From The Washington Post: new Russian soprano named Olga Peretyatko.... indeed, both shows represented some of the best singing I’ve heard at the Met in a long time....she bloomed considerably as the night continued. Having heard reports of her coldness (a blessing, or curse, of attending the last night of a run rather than the first is hearing everyone else’s opinion), I was pleasantly surprised, indeed deeply impressed, by her acting as well as her vocal ability. Operatic acting is widely misunderstood these days, with a lot of motion being equated with thespian prowess; against the yardstick of an Anna Netrebko, who tends to fling herself about the stage, Peretyatko may seem static, but I found her physical gestures to be effective and even eloquent, in keeping with her voice, from the very first scene in which she was the perfect embodiment of a 19th-century heroine. (Peretyatko’s new solo CD of arias, entitled “Arabesque,” gives a good sense of her technical aplomb and vocal potential.) “I puritani” improves on the traditional bel canto mad scene by letting its heroine drift in and out of madness a couple of times before, again atypically, offering her a happy ending. These extended mad scenes got Peretyatko nicely lubricated for the “Vieni fra queste braccia” duet, which was such a confluence of fine voices that the applause stopped the action for some time. It didn’t hurt that the conductor, Michele Mariotti — the principal conductor of the opera house in Bologna, and Peretyatko’s real-life husband — animated the ensembles with brisk tempi that kept the singers on their toes, and an undercurrent of energy running through the music.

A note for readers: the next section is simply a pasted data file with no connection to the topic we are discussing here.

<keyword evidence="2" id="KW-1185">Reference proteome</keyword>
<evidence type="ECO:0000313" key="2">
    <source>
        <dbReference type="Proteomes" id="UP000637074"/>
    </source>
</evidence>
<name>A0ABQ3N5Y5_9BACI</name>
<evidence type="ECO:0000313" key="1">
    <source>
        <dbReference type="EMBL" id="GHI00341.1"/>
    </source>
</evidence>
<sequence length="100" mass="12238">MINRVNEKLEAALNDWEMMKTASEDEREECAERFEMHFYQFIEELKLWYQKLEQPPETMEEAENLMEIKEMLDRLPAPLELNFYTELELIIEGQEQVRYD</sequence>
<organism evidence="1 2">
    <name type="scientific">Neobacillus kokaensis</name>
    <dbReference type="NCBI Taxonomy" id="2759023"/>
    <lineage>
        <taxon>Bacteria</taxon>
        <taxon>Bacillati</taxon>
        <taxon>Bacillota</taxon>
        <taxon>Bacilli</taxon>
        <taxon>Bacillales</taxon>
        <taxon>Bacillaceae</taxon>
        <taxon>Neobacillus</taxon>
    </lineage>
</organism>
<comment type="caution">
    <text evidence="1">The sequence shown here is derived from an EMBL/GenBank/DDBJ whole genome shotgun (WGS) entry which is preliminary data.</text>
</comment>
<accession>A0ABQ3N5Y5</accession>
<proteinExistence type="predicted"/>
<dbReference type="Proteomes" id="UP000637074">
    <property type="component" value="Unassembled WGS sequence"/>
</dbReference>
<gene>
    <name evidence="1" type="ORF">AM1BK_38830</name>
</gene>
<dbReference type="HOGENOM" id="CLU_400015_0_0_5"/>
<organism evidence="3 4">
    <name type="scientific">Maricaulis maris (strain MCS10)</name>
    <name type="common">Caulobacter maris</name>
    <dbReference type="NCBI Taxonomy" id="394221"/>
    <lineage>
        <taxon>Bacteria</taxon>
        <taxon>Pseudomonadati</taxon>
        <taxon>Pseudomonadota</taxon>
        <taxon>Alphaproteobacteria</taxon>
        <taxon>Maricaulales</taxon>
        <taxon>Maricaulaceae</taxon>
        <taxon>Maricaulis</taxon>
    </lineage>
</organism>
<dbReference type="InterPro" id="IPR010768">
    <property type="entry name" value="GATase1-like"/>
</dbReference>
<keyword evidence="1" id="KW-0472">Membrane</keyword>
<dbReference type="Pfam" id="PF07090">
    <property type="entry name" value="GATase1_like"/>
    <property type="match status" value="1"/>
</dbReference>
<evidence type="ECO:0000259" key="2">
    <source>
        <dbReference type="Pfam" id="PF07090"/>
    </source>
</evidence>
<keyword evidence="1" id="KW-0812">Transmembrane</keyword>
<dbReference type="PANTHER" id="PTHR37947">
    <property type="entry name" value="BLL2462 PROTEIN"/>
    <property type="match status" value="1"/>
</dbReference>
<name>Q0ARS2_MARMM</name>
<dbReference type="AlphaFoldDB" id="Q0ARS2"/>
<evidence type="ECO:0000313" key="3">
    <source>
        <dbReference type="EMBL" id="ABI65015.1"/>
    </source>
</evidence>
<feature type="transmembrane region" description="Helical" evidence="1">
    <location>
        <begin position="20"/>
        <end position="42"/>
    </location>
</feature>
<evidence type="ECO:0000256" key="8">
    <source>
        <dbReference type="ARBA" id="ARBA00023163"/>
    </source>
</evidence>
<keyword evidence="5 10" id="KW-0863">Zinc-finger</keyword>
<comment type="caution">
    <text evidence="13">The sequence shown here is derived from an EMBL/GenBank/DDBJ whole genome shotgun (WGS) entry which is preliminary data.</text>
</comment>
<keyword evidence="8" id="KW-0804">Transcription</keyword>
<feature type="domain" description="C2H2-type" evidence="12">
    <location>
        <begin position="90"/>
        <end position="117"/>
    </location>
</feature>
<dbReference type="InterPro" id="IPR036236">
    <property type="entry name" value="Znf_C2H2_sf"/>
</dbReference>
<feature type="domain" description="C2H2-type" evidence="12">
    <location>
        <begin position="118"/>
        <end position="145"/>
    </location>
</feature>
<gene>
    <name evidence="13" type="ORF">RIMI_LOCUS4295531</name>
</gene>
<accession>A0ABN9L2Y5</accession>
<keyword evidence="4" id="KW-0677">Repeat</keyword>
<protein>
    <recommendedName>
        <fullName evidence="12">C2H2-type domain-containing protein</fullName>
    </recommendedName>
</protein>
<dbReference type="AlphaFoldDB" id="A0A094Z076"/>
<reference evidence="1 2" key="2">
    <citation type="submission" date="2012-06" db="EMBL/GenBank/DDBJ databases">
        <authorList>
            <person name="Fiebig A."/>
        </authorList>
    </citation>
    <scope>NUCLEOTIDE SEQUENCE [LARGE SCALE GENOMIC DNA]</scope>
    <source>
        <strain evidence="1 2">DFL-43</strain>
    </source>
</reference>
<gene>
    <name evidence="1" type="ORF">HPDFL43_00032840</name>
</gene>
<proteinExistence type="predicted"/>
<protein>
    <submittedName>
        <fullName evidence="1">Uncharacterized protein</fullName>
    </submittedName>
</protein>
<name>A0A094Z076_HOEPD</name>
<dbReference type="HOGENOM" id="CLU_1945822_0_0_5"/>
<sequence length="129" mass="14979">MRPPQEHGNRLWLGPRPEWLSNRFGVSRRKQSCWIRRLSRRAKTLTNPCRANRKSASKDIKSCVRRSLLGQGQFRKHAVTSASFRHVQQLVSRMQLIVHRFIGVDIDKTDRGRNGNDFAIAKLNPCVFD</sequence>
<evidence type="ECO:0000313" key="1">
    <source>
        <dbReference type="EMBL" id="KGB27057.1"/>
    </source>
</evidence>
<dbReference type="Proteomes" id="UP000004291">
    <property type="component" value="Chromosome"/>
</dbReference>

Posted on: Sun, 18 May 2014 13:17:09 +0000
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